Home » Spain » Sam Ritchie, Huercal-Overa

Sam Ritchie, Huercal-Overa

Who are you?

My name is Sam Ritchie. I have been writing blogs on and off for seven years. I am also a contributor to the international best selling book 365 Life Shifts. I am the proud director and shareholder of a company that allows normal people to buy gold bullion from as little as one gram.I live with my husband, two teenage daughters, three rescued dogs, who are all rather mad and the boss, Charlie the cat. In my spare time, I am writing a novel and love to read. Mainly I write about my personal experiences because so many weird and wonderful things have happened during my life.

Where, when and why did you move abroad?

We moved to a small rural village in southern Spain in 2008. There were several reasons for our move, the main one being that our eldest daughter was struggling at school. The system of all children having to fit into the same box just did not suit her. Also, we were working all the hours god sent to just get by, we wanted something better for our children.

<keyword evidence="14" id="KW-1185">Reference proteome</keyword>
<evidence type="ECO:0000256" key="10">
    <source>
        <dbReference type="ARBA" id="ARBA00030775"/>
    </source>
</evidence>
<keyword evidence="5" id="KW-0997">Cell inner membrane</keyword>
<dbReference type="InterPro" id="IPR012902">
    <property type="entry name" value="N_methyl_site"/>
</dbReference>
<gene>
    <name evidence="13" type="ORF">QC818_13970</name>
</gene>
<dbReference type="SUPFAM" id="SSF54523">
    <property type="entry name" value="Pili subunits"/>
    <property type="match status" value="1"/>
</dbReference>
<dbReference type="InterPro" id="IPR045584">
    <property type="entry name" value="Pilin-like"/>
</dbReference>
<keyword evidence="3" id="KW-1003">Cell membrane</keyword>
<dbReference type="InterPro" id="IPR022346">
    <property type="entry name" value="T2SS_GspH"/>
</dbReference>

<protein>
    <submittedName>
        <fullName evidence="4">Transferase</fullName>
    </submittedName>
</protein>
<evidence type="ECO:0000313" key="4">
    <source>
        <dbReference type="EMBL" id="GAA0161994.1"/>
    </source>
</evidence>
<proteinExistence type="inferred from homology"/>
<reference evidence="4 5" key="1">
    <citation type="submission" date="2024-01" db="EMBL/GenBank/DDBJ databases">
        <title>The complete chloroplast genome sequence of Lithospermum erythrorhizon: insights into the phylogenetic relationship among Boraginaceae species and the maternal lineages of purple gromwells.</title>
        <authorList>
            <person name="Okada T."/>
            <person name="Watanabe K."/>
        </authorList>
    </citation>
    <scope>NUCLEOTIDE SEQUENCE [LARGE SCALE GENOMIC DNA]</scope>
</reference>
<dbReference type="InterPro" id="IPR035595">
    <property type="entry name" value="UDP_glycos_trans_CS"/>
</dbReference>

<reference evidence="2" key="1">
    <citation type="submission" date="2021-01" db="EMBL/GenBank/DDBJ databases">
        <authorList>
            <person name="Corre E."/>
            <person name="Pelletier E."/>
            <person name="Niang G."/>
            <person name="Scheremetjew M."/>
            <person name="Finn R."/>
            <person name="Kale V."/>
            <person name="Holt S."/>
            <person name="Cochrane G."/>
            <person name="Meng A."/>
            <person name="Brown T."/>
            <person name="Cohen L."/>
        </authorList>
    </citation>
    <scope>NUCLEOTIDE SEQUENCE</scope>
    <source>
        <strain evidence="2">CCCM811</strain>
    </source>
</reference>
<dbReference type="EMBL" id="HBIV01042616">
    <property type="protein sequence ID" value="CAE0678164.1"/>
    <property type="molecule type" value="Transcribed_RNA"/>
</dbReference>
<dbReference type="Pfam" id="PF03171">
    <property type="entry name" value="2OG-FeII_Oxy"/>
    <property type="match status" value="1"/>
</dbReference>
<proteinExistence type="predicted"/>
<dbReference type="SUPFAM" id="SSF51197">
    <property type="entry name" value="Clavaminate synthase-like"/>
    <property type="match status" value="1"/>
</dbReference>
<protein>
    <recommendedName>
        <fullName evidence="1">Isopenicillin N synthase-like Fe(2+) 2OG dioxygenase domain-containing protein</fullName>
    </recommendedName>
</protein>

The weather was also a factor because I suffer from psoriasis which is greatly improved by the sun. We lived in the village for five years until moving to just outside Huercal Overa, a larger town, giving our daughters great opportunities, more after-school activities and a choice of secondary schools.

What challenges did you face during the move?

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The main challenge we had was finding somewhere to live. We had been over many times looking for a property to buy, with very little success. We found one that we liked, offered and then flew over to do the paperwork only to find that the deeds were for an outbuilding, not the house.

My husband drove over in a van and stayed with friends, the girls and I came over two weeks later. My husband had found a rental property for us but it was in no way ideal, it was full of the landlady’s belongings, was very very dirty and in need of decorating. It was also in the middle of the village and the only access was by foot.

We also faced challenges getting our NIE numbers, mainly because we took advice from the wrong people. It would end up taking us four trips to different government buildings before we finally succeeded in getting the paperwork correctly completed.